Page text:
Restoration And Novel Community Structure: Investigation Of A Restored Prairie In Boulder, Colorado, Marguerite Behringer 2017 University of Colorado, Boulder

Restoration And Novel Community Structure: Investigation Of A Restored Prairie In Boulder, Colorado, Marguerite Behringer

Undergraduate Honors Theses

Factors that contribute to long-term persistence of restored natural areas remain largely unstudied. In Boulder, Colorado, a tallgrass prairie was mined and used as a gravel pit for 50 years before it was drilled with native grass species in 1998. The ecosystem was then allowed to revegetate without intervention. A study in 2004 investigated the sensitivity of plant community structure to nutrient manipulations. Authors of the study argued that low carbon and nitrogen levels at this site contributed to a novel, low-diversity plant community that was resistant to invasion by nonnative species. I reassessed the site in 2016 to determine ...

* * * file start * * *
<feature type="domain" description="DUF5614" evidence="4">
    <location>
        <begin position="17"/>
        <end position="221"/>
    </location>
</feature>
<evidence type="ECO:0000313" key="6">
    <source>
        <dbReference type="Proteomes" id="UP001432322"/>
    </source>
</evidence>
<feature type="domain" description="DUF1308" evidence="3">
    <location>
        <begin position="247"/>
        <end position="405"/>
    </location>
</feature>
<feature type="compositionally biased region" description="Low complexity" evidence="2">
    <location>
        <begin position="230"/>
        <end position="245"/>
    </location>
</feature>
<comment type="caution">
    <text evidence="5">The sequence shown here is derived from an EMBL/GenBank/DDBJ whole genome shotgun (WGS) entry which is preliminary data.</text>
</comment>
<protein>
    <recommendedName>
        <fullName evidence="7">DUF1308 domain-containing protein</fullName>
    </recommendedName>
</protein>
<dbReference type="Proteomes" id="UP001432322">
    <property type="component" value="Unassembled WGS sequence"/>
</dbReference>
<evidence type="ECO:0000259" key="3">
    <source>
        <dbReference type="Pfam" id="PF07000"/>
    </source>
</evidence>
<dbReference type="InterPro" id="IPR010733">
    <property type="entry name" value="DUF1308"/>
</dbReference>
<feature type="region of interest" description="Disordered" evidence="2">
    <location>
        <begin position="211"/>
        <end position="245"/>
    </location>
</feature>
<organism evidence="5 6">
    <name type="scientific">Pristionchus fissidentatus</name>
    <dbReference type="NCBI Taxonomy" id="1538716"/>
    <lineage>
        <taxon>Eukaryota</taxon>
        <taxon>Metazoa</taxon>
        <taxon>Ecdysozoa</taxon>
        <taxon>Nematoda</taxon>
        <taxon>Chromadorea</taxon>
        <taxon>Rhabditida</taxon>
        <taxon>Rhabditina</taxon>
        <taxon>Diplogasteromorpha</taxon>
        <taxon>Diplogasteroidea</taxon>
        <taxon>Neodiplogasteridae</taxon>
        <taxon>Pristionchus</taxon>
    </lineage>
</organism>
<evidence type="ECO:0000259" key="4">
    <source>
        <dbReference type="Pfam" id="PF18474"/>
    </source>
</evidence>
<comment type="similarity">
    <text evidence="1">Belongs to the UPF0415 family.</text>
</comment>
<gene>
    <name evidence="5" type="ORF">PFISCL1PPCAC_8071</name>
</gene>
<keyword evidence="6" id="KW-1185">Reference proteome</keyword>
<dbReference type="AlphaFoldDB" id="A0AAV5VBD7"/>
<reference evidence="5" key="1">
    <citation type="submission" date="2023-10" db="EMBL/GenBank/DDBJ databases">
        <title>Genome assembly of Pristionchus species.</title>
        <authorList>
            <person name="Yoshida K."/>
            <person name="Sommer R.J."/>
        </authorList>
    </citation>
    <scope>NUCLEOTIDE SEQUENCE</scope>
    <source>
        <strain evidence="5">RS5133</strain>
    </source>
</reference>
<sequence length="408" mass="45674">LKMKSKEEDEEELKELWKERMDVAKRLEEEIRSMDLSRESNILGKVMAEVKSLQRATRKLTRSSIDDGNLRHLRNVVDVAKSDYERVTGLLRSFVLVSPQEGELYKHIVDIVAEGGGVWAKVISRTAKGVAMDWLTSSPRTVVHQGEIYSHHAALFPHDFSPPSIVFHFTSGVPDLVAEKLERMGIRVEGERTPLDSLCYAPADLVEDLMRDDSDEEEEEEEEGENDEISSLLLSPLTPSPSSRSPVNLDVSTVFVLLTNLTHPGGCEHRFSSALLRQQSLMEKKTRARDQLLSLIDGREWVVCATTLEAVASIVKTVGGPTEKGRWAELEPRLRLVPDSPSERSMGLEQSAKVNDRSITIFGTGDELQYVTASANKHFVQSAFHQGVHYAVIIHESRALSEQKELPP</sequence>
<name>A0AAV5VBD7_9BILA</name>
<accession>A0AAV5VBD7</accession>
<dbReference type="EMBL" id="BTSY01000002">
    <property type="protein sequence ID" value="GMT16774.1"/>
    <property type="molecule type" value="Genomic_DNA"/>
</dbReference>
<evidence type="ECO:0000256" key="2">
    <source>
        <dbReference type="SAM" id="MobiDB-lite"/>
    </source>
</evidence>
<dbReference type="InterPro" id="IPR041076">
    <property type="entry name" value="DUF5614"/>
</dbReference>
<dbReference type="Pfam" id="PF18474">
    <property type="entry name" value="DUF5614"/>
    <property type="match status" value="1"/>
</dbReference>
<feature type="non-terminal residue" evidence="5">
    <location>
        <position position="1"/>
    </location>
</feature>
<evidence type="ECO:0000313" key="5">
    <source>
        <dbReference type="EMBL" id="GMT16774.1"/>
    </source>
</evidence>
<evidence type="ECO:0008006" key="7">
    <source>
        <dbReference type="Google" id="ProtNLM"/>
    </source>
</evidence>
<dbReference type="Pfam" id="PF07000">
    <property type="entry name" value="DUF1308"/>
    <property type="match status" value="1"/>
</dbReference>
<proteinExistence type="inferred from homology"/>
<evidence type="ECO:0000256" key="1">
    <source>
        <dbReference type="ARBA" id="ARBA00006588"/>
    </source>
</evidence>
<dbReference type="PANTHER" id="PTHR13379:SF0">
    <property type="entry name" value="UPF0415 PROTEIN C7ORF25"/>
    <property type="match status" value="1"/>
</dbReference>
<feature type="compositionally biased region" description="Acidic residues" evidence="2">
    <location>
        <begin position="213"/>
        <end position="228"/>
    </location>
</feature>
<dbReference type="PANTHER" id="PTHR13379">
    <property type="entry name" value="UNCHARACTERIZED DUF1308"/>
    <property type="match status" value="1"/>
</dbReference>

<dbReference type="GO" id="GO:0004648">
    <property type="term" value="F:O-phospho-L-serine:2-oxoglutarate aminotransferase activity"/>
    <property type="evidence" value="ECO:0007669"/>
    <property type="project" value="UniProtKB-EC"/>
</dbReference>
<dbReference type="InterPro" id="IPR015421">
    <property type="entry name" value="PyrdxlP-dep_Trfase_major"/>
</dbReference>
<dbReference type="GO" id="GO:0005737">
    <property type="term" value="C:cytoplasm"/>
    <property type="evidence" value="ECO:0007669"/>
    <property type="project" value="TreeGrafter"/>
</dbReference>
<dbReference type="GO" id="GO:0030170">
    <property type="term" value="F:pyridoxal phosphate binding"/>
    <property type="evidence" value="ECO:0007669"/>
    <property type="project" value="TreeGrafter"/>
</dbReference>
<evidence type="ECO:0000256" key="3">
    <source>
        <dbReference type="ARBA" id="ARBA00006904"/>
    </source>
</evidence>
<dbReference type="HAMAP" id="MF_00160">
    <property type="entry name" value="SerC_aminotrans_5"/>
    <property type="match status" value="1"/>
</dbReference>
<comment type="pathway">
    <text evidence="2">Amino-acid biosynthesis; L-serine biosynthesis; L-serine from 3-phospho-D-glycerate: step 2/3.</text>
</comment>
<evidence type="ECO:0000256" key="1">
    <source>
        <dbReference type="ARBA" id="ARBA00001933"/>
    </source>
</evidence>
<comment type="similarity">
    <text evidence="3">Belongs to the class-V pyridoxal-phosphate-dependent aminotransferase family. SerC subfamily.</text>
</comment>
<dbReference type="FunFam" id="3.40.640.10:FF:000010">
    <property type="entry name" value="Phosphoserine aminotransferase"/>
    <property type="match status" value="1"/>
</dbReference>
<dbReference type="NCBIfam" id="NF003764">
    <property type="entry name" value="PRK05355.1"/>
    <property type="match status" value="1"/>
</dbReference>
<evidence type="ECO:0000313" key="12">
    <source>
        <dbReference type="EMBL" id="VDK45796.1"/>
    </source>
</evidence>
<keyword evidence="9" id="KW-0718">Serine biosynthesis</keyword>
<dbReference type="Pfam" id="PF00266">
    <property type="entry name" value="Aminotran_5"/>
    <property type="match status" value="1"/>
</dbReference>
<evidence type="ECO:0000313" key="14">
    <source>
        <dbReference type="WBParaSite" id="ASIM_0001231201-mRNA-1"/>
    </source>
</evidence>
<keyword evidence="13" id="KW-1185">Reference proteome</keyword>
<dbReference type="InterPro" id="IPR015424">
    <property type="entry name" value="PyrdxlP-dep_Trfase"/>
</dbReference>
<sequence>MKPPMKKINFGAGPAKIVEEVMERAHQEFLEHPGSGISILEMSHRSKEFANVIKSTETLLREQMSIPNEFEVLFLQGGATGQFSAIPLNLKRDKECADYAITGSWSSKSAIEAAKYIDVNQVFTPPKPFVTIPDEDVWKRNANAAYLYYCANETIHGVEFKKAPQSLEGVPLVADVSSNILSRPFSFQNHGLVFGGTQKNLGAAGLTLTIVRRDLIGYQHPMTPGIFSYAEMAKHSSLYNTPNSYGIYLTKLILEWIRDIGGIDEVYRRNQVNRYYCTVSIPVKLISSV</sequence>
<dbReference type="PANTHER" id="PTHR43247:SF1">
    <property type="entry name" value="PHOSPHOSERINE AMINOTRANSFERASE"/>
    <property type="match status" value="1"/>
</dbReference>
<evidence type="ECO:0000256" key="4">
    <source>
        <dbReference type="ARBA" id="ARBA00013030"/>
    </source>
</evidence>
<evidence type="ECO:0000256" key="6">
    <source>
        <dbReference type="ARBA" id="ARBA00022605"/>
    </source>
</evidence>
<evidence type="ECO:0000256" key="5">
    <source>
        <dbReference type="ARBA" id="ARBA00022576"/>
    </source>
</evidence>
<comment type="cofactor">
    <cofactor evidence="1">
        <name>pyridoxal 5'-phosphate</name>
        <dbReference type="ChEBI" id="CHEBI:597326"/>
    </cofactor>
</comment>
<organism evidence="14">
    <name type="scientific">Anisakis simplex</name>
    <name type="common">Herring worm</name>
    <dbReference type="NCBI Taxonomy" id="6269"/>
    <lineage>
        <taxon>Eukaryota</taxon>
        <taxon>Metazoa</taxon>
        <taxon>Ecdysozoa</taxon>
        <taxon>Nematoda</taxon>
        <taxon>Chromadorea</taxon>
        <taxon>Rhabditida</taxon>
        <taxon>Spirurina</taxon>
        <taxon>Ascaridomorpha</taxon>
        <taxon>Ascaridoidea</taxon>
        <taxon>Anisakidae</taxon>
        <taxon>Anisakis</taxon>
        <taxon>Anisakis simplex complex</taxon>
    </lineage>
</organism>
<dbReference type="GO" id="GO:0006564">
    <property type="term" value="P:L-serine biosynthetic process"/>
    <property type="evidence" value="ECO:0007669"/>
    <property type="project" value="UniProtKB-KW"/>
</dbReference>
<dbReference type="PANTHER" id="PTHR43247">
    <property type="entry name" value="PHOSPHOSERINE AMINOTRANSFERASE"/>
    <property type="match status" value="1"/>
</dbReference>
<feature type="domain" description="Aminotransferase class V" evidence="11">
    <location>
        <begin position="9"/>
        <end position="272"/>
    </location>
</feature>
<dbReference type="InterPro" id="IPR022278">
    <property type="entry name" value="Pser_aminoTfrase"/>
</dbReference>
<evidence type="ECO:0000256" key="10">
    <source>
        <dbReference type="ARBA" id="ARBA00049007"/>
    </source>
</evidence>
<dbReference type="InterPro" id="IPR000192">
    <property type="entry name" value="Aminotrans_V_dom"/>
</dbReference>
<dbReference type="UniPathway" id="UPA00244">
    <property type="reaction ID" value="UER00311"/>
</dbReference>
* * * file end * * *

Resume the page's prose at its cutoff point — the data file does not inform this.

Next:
A New Data Set For Assessing The Cold Content Of The Rocky Mountain West Snowpack, Jeffrey Schmidt 2017 University of Colorado, Boulder

A New Data Set For Assessing The Cold Content Of The Rocky Mountain West Snowpack, Jeffrey Schmidt

Undergraduate Honors Theses

Abstract

Snowpack cold content (CCsnow) is the energy required to bring a snowpack to an isothermal temperature of 0.0°C. CCsnow is a snow characteristic that integrates the response of a snowpack to components of the snow-cover energy balance. An improved understanding of the spatiotemporal variability of CCsnow may provide insight into dynamics and sensitivity of the snowpack to climate change. In this study, snowpit observations of snow water equivalent (SWE), snow temperature (Tsnow) and snow density (⍴snow) from the United States Geologic Survey Rocky Mountain Snowpack Chemistry Program (USGS RMS) were used to evaluate ...


The Impacts Of Soil Properties On Mixed Conifer Seedling Recruitment In The Post-Fire Environment Of Eastern Oregon, Leah Bollin 2017 University of Colorado, Boulder

The Impacts Of Soil Properties On Mixed Conifer Seedling Recruitment In The Post-Fire Environment Of Eastern Oregon, Leah Bollin

Undergraduate Honors Theses